There are some things that even words together with photographs cannot do justice to. Hiranyavarna Mahavihar in Kwabahal of Patan, Lalitpur, is one such experience. The beauty of its structure and the fascination of its environment are things that must be experienced personally by being there. On an especially chilly winter morning, as I walk through the narrow lanes of Patan, I observe that the side lanes are still and silent. I know that they will be filled with throngs of people in an hour’s time, and numerous shops will have opened for business, their colourful fare on display. However, it’s only 5:00 a.m. and I am but a solitary walker. But, as I go through an ancient door guarded by two stone lions and enter the precincts of Hiranyavarna Mahavihar (The Golden Temple), I realize that I have come to a place that is bustling with life. I am told that the Nitya Puja (the main deity worship) takes place at 3:00 a.m. every day!
Monasteries where Buddhist disciples live and learn their scriptures are known as ‘Vihars’. This is more than that –this is a ‘Mahavihar’ (maha: large). Of all the 18 vihars in Patan, the Hiranyavarna Mahavihar is the largest and most important, and one in which religious rites as written in the holy sutras (religious texts) are followed exactly as prescribed. This is according to Asta Man Bajracharya, one of the vihar priests whom I meet in the Hiranyavarna Mahavihar Digi (community building) which houses the Chandamaharoshanaya Goddess (also known as Sankata). People seek her blessings to be free from bad grahas and dashas (preordained circumstances according to astrological configurations).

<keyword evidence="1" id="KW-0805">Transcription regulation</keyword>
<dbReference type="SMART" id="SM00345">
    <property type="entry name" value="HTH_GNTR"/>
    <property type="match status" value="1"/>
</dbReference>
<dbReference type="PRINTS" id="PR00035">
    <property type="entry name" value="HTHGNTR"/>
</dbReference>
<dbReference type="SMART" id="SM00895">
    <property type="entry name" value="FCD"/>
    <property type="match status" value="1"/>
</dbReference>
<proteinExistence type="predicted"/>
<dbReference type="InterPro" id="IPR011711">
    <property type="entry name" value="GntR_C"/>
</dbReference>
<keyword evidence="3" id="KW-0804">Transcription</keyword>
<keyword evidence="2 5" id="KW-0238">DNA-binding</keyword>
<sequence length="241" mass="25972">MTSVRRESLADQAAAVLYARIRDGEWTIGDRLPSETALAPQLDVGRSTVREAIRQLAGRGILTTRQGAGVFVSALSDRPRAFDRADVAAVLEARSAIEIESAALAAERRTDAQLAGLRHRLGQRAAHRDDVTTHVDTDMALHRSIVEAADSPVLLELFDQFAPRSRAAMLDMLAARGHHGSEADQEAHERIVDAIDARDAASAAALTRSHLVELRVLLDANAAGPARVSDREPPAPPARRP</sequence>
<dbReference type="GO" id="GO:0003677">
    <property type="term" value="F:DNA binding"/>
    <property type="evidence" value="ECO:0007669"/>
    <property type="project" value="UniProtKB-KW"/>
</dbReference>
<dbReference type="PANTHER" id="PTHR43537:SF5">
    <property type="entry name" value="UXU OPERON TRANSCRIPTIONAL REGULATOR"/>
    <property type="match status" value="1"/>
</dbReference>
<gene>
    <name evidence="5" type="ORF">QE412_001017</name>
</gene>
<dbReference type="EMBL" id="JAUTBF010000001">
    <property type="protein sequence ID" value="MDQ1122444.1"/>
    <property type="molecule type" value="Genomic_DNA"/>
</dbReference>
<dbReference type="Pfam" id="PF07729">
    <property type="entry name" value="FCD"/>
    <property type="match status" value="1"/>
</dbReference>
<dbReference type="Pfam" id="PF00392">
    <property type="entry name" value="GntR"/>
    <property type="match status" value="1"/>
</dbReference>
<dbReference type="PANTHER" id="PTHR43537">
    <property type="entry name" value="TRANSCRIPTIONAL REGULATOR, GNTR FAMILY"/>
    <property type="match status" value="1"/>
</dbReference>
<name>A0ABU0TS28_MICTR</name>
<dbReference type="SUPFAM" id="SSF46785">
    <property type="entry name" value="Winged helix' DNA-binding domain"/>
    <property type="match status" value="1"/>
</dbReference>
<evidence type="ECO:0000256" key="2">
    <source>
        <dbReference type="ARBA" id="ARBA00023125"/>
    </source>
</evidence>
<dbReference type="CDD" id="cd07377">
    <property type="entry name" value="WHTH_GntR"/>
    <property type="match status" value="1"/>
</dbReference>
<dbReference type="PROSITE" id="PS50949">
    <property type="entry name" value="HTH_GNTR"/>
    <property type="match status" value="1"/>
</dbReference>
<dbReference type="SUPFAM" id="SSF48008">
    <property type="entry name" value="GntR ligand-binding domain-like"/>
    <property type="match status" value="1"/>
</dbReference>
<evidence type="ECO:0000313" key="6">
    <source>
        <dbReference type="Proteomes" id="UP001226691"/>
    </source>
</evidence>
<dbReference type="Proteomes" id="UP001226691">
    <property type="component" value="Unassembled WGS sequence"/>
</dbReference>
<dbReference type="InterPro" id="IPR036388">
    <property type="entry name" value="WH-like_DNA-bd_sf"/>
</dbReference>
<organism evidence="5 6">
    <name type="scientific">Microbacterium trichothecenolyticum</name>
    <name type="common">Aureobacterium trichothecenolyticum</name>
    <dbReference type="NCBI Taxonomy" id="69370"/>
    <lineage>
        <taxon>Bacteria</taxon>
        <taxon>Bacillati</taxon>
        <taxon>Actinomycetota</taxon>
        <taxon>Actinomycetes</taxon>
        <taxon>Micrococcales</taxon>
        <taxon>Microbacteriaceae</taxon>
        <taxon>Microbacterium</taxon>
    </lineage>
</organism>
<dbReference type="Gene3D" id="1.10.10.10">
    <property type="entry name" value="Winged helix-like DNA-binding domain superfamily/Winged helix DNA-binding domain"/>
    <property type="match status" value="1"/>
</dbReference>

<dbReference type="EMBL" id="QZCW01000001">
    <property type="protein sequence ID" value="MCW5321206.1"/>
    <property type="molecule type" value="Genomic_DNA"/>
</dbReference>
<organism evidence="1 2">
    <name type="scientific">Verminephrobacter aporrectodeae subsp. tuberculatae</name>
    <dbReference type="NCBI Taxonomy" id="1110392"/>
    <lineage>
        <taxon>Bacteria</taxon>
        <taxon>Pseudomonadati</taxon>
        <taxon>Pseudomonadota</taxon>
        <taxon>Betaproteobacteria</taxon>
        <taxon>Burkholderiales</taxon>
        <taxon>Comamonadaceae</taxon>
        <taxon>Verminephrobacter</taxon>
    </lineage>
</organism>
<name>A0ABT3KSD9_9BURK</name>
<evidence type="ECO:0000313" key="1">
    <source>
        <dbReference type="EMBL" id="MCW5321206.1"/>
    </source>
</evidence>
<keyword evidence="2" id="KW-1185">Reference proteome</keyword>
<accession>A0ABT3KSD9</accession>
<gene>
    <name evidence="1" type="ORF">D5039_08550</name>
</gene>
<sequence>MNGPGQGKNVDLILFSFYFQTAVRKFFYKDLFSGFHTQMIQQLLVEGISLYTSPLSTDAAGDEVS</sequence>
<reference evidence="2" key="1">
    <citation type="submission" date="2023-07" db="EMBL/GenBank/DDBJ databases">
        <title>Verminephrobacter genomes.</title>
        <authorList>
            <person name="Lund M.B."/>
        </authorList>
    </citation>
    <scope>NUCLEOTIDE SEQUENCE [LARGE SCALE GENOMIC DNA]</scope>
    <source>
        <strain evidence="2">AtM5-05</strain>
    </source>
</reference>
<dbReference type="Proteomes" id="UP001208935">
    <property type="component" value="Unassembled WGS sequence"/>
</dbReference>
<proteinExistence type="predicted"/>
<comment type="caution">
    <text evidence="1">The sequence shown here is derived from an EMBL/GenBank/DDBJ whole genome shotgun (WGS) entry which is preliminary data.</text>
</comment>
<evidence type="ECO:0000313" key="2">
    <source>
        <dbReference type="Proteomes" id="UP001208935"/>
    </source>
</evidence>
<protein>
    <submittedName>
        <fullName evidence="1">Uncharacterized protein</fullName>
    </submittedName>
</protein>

There are two other priests besides Asta Ram Bajracharya. One of them is continuously reciting a sutra with his left hand inside a cloth pouch. According to Asta Ram, he is doing a path (invocation of spiritual blessings). A path can vary in length of time and include, Prajna Paramita path, the most popular one. Preserved as a sanctified volume written in golden script, the Prajna Paramita is kept at the temple of Sakyamuni Buddha in front which also has a silver icon of Swayambhu Stupa. At the main temple’s silver embossed doors stand two priests who are busy accepting worshippers’ offerings to be placed at the Sakyamuni’s feet. Every morning, some rice is kept at all of the temple’s four corners. Why so, you may ask. Well, it is an age-old practice and it is to feed the mice that are believed to be living in the temple. Legend has it that the vihar’s location was determined by Licchavi King Bhasker Dev Verma (12th century AD) after having a vision of a golden mouse chasing a cat.
Around the courtyard are other icons that include Vajra Satva, Namo Sangeeti and goddesses Tara and Manjushree as well as Mahakal and Guheswori. On the northern side, on the floor above, is a gumba (prayer hall) in which rows of monks sit reciting prayers in front of the eight handed Buddha (Amoghapasa Lokeswor). Along the walls are old paubha paintings. On the opposite side, also on the first floor, is Amitabha Sukhawati Bhawan hacing the six feet tall statue of Amitabha Buddha. With so much to see, one can easily get lost for a couple of hours immersed in the enthralling environment of Hiranyavarna Mahavihar. It is an experience that will leave you with a spiritual yearning!